Anyone who has picked up a Call of Duty title in the last decade knows exactly what they’re in for once the game boots up – loud and over-the-top gung-ho Bayhem action. And Call of Duty: Black Ops Cold War, the sixth title in Treyarch’s series of historical fantasy shooters, doesn’t disappoint. Taking political-thriller cues from conspiracy-fuelled ’80s war films, the single-player campaign plays out a bit like Apocalypse Now meets Patriot Games meets Three Days of the Condor.
It’s the Reagan era and you’re placed dead centre in the middle of those top-secret American government assassination missions. It’s off the books and you’re somehow at the forefront of saving the world from a madman. A nefarious Soviet agent named Perseus wants to see the western world go down in flames and it’s up to a small group of hard-nosed undercover spy operatives that believe they need to save “the free men and women of the world” from communism to infiltrate and raid the KGB headquarters. Piece of cake!
Like most flag-waving U.S. propaganda films, Call of Duty: Black Ops Cold War is focused around arrogant macho-man stereotypes that believe in the “shoot first ask questions later” approach to getting things done. Before you know it, you’re raining down bullets on terrorist scum and delivering one-liners while interrogating suspicious foreigners who can barely string two sentences together in English – in the name of good-versus-evil, of course.
But messy politics aside, this is a really entertaining game – even if it is a little campy and predictable. The tongue-in-cheek Black Ops Cold War immerses you into the Cold War and leans in completely to deliver on all its promises. And that’s all you can really ask for from a first-person shooter that is mostly interested in putting the F in fun rather than your political-correctness.
Or is it? See, the other side of the coin might be that Treyarch and Raven Software is actually trying to make you feel a little guilty. Perhaps they’re actually trying to make you feel something as you spray a group of Iranian suspects with a round of NATO bullets. Maybe the point is that America has gotten so much of their history wrong and they couldn’t possibly justify the Cold War and all the fallacy, could they?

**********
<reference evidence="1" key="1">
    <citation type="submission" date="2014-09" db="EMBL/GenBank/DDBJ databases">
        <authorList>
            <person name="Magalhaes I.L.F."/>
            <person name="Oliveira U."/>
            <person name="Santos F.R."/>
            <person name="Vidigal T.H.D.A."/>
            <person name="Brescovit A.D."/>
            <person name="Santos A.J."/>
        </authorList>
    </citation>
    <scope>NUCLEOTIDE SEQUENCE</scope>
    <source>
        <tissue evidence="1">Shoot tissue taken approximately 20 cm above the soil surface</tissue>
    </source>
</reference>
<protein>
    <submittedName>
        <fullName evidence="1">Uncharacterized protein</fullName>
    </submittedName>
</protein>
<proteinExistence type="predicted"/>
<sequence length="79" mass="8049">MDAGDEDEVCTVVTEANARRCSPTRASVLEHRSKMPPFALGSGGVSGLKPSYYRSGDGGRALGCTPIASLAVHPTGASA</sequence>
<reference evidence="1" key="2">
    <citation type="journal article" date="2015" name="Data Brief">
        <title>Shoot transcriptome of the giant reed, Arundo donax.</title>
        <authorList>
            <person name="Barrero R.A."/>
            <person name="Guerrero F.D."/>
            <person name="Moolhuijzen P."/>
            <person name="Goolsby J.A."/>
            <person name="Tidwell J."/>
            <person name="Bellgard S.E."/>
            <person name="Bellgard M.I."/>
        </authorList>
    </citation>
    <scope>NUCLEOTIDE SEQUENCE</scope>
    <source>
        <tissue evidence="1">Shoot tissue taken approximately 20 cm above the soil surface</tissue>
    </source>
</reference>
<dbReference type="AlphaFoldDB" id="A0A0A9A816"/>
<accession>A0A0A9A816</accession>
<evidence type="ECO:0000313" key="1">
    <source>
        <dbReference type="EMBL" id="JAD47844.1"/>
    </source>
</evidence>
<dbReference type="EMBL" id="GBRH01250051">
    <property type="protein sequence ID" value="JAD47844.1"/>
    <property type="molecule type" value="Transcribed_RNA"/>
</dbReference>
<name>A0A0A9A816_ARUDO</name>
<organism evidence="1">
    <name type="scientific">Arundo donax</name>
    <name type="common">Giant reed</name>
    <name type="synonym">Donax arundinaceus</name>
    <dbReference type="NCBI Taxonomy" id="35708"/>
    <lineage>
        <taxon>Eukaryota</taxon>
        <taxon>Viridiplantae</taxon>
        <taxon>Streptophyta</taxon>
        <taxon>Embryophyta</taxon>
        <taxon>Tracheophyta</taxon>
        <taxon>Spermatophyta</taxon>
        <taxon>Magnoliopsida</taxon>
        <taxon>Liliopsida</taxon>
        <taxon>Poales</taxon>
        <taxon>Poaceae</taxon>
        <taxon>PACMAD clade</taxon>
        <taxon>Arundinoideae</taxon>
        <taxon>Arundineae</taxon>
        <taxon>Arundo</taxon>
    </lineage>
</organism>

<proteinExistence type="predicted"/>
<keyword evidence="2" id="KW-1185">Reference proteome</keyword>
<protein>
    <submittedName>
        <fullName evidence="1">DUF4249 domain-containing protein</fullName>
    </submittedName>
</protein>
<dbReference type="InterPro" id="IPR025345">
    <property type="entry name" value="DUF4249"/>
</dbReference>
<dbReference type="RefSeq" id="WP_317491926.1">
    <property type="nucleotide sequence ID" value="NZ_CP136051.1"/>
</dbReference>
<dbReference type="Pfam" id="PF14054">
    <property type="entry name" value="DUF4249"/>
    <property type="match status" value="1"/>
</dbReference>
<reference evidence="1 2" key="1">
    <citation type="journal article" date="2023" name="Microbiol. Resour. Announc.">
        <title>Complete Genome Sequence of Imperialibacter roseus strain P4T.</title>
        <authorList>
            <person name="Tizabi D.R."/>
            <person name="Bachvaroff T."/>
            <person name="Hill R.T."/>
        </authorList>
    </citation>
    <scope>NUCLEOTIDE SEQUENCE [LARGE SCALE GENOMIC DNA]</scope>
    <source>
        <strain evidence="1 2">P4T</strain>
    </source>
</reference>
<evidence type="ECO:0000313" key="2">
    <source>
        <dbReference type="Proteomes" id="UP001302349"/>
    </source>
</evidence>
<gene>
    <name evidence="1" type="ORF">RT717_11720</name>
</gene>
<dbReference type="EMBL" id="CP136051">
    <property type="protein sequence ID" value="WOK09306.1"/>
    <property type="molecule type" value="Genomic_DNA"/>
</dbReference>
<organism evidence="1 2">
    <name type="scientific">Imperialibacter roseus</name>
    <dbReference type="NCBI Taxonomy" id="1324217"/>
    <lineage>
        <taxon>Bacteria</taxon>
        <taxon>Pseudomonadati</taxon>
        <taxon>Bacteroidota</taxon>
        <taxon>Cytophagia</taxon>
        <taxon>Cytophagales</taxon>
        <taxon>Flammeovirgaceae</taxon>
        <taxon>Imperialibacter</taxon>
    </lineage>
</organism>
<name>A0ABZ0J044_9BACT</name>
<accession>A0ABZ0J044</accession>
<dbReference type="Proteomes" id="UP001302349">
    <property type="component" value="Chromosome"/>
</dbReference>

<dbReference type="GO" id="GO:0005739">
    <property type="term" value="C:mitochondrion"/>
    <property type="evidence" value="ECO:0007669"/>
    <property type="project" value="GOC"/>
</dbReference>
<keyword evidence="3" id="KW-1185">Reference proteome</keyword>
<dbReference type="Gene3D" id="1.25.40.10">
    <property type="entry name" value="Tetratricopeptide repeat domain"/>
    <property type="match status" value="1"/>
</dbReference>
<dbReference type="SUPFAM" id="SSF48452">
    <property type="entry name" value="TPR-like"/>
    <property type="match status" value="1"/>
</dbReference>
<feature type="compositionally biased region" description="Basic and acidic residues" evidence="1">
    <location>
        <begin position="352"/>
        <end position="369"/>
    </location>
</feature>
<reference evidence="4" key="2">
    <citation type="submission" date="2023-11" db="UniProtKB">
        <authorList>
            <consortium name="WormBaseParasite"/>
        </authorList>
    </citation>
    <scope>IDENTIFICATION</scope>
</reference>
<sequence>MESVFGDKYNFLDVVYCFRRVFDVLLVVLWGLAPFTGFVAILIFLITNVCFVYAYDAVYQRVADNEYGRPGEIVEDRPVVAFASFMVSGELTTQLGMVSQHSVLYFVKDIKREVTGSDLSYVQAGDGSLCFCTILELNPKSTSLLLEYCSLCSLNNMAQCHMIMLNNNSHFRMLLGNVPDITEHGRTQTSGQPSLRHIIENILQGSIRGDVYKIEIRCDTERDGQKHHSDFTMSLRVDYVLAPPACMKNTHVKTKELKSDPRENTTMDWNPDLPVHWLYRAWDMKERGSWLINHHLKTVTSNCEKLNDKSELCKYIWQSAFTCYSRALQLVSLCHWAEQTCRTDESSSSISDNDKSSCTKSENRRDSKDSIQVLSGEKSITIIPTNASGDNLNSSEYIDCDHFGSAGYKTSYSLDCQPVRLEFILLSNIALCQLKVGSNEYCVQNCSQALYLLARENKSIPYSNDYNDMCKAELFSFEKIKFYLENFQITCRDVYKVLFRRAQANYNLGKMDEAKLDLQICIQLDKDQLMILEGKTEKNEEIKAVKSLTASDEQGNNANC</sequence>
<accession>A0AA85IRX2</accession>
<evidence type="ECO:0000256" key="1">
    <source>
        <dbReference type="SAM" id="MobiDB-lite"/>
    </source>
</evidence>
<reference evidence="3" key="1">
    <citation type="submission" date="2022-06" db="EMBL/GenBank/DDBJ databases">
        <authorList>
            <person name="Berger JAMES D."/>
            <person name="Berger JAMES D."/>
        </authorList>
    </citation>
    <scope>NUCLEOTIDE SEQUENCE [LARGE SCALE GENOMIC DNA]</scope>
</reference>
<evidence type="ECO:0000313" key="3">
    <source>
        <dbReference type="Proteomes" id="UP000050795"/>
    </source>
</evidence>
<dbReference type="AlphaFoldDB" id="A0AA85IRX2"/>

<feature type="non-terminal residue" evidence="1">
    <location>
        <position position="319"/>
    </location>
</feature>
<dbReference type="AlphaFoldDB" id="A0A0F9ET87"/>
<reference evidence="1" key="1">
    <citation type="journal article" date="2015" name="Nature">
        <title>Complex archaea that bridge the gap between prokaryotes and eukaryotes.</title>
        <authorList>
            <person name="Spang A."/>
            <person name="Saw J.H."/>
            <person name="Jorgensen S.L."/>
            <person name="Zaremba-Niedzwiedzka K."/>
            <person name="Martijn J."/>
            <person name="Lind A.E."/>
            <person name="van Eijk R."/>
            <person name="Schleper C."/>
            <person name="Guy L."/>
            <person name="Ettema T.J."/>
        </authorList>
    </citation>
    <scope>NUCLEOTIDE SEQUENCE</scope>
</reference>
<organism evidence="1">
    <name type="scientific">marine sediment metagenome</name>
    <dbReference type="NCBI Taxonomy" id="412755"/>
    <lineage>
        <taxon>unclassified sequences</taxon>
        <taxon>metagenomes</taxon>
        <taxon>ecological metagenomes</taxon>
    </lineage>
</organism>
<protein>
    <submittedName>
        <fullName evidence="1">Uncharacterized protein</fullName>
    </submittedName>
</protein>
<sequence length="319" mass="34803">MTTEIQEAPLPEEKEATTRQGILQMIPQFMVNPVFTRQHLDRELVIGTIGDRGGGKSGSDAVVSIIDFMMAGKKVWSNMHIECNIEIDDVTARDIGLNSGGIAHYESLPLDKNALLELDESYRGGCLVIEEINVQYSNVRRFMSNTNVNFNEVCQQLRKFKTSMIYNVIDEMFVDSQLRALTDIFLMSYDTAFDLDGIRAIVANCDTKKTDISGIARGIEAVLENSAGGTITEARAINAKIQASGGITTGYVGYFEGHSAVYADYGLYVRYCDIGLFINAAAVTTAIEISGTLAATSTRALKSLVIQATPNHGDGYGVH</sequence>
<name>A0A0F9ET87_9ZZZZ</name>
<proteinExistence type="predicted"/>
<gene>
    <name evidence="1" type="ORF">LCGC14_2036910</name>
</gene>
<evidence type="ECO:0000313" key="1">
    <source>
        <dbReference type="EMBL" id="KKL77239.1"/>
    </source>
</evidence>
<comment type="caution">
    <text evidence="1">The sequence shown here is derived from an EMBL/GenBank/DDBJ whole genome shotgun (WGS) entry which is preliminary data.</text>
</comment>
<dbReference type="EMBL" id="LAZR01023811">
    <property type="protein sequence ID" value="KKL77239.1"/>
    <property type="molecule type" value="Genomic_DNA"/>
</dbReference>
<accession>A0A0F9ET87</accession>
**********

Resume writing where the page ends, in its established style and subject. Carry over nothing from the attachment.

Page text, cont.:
Either way, whether or not Call of Duty: Black Ops Cold War favours patriotism or not, when you couple the high-stakes arcade-like action with the big-budget cutscenes, the ’80s flavour visuals and a groovy soundtrack, there’s a lot to love about this instalment.
What makes the tense story a little more interesting is the ability to make various choices in dialogue throughout the game, giving you some form of control over the way things play out and, ultimately, the climax of the game.
However, it’s the gunfights that are obviously the most interesting and another thing that Call of Duty: Black Ops Cold War does right is make every single gun feel unique. And, oh boy, there’s a ton of weapons to choose from. Oh, and they’re customisable too.
In fact, if there’s one thing the game could never be faulted for it’s the gripping action sequences. Call of Duty has never been about stealth. It has always been about Rambo-ing your way through crowds of bad guys or hordes of zombies, firing up everything and anything in your way – letting the bullets do the talking.
Also, like every Call of Duty release, you’re essentially getting three or four games in one: the story, a wide range of multiplayer competitive options and the co-op horde mode, where, as the name suggests, you’re tasked with fighting off zombies.
At his core, Call of Duty: Black Ops Cold War is essentially a multiplayer-heavy game and fans should be familiar with most of these different options (Search and Destroy, Team Deathmatch, Domination, Hardpoint, Combined Arms: Assault), excluding the new VIP Escort mode – where you have to to protect a player until they are airlifted out- and Fireteam: Dirty Bomb – where you’re tasked with collecting uranium and detonating bombs.
Call of Duty: Black Ops Cold War does all this and more – with a lot of zeal. It’s a satisfying shooter that should please fans.
Prima Interactive provided a review code to Fortress of Solitude for the purpose of this review.
Call of Duty: Black Ops Cold War
Call of Duty: Black Ops Cold War, the latest in Activision's annual first-person shooter series, is a solid effort. There is a lot to like and enough content to make fans happy.
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